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Emergency-vehicle bill gains committee’s nod

SHARE Emergency-vehicle bill gains committee’s nod

In 1994, Utah Highway Patrol trooper Randy Ingram was killed when his patrol car was rear-ended by a semitrailer truck.

Now, Rep. Paul Ray, R-Clearfield, wants to make sure that troopers and other emergency response personnel are safer when they make traffic stops.

Ray is sponsoring HB235, which would require drivers to slow and move to an adjacent lane when they see emergency vehicles with flashing lights on the side of the road.

The law enforcement and criminal justice interim committee heard testimony Thursday from troopers who have had close calls or hit from behind by drivers who were driving too close to the side of the road. The committee also heard from Carlene Ingram, Ingram's widow, who plead with them to consider tougher penalties for careless drivers.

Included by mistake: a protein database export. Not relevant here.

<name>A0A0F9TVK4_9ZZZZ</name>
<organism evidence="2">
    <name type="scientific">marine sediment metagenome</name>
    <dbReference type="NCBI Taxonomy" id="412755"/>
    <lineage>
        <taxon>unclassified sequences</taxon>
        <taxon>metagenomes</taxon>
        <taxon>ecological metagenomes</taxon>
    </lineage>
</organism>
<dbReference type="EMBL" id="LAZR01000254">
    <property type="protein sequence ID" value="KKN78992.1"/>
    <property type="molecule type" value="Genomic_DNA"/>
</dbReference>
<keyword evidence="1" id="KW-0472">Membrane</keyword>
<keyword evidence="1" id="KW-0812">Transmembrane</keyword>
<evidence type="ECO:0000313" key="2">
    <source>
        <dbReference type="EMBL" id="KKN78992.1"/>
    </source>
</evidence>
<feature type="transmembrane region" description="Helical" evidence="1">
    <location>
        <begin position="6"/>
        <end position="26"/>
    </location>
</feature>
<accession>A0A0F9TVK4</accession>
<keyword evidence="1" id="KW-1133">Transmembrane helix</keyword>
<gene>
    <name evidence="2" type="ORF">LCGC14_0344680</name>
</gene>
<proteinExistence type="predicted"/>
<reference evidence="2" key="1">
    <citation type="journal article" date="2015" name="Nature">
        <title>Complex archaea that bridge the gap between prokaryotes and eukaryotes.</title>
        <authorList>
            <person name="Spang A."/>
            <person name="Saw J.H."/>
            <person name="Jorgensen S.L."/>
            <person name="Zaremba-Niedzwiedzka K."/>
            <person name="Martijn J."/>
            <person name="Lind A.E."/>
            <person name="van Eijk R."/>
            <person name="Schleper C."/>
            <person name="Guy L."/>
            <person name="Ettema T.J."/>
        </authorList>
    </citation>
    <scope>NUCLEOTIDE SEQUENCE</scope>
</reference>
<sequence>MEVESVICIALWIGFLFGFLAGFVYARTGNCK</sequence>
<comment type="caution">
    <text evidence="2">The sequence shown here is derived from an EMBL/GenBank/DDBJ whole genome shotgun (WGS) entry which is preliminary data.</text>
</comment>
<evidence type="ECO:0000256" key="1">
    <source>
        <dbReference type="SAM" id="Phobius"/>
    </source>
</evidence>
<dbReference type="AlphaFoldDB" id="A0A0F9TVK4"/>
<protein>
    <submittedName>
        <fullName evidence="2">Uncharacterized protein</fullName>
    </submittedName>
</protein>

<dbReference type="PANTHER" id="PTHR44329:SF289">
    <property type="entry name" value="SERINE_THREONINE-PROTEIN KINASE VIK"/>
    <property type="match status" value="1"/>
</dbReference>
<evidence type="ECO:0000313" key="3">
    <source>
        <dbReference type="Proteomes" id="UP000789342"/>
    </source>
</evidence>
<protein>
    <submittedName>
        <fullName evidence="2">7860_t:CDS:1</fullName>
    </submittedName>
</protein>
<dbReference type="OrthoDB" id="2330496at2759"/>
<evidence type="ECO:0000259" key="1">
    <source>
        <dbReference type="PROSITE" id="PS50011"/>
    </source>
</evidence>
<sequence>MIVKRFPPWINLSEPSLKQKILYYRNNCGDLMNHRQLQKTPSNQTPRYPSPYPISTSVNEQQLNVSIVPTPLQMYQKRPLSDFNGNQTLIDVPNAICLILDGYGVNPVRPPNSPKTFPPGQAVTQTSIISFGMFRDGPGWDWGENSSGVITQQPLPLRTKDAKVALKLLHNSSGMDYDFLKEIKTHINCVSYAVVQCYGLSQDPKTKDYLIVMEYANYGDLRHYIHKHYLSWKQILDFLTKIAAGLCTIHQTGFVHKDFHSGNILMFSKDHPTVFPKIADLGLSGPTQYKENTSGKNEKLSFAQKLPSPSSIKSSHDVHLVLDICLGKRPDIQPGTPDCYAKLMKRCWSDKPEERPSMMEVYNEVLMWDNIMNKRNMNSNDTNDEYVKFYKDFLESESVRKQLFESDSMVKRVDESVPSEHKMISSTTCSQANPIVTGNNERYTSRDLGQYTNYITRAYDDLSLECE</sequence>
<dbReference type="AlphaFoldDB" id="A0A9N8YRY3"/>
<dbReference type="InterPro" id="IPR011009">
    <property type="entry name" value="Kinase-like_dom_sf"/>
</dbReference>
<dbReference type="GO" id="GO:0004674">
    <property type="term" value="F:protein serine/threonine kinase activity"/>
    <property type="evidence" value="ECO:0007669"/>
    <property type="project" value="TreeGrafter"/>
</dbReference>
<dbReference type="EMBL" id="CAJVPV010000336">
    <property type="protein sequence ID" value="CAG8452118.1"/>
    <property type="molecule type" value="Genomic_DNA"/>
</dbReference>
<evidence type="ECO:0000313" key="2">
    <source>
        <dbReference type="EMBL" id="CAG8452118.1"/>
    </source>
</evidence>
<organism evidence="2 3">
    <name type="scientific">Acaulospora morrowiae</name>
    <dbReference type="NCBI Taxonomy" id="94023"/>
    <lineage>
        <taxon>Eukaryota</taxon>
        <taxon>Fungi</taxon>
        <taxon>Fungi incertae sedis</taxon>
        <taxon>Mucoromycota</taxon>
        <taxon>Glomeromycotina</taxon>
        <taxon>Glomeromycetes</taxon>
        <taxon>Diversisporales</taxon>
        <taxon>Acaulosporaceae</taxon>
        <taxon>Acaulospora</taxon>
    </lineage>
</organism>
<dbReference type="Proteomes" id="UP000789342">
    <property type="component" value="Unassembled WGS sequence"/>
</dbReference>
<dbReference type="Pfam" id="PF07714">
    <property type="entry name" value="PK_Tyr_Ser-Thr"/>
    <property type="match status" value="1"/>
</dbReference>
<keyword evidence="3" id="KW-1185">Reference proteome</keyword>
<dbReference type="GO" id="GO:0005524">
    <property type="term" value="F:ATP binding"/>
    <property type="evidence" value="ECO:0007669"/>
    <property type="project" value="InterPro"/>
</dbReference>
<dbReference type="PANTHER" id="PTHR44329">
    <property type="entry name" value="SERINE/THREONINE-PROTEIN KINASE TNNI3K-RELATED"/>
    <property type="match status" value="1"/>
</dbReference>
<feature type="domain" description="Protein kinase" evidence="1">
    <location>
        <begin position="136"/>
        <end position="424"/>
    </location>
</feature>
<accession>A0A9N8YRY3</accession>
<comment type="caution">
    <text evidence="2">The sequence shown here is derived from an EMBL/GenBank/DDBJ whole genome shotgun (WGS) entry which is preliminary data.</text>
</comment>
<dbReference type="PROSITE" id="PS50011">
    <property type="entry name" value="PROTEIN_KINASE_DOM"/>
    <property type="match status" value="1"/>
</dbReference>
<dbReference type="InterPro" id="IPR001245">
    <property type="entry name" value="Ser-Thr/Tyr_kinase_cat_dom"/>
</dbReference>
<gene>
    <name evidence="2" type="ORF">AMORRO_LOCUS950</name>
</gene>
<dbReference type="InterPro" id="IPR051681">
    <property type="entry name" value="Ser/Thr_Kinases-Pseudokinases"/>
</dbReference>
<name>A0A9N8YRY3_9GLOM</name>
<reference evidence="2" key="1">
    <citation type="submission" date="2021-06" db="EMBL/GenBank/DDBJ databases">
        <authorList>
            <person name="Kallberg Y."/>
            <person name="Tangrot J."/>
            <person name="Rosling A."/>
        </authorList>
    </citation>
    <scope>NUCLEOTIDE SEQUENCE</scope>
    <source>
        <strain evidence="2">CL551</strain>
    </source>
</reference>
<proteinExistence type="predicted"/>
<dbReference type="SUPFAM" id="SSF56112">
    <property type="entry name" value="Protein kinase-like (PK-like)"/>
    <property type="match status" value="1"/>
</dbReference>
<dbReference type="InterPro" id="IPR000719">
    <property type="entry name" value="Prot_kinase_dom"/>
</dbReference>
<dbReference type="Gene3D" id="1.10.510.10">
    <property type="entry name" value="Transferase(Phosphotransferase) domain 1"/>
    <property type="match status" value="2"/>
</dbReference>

"I know what our family went through," she said. "If this law were passed, it would save a life."

The committee passed the bill favorably to the House of Representatives, where it will be heard sometime after Jan. 21, when the general session begins.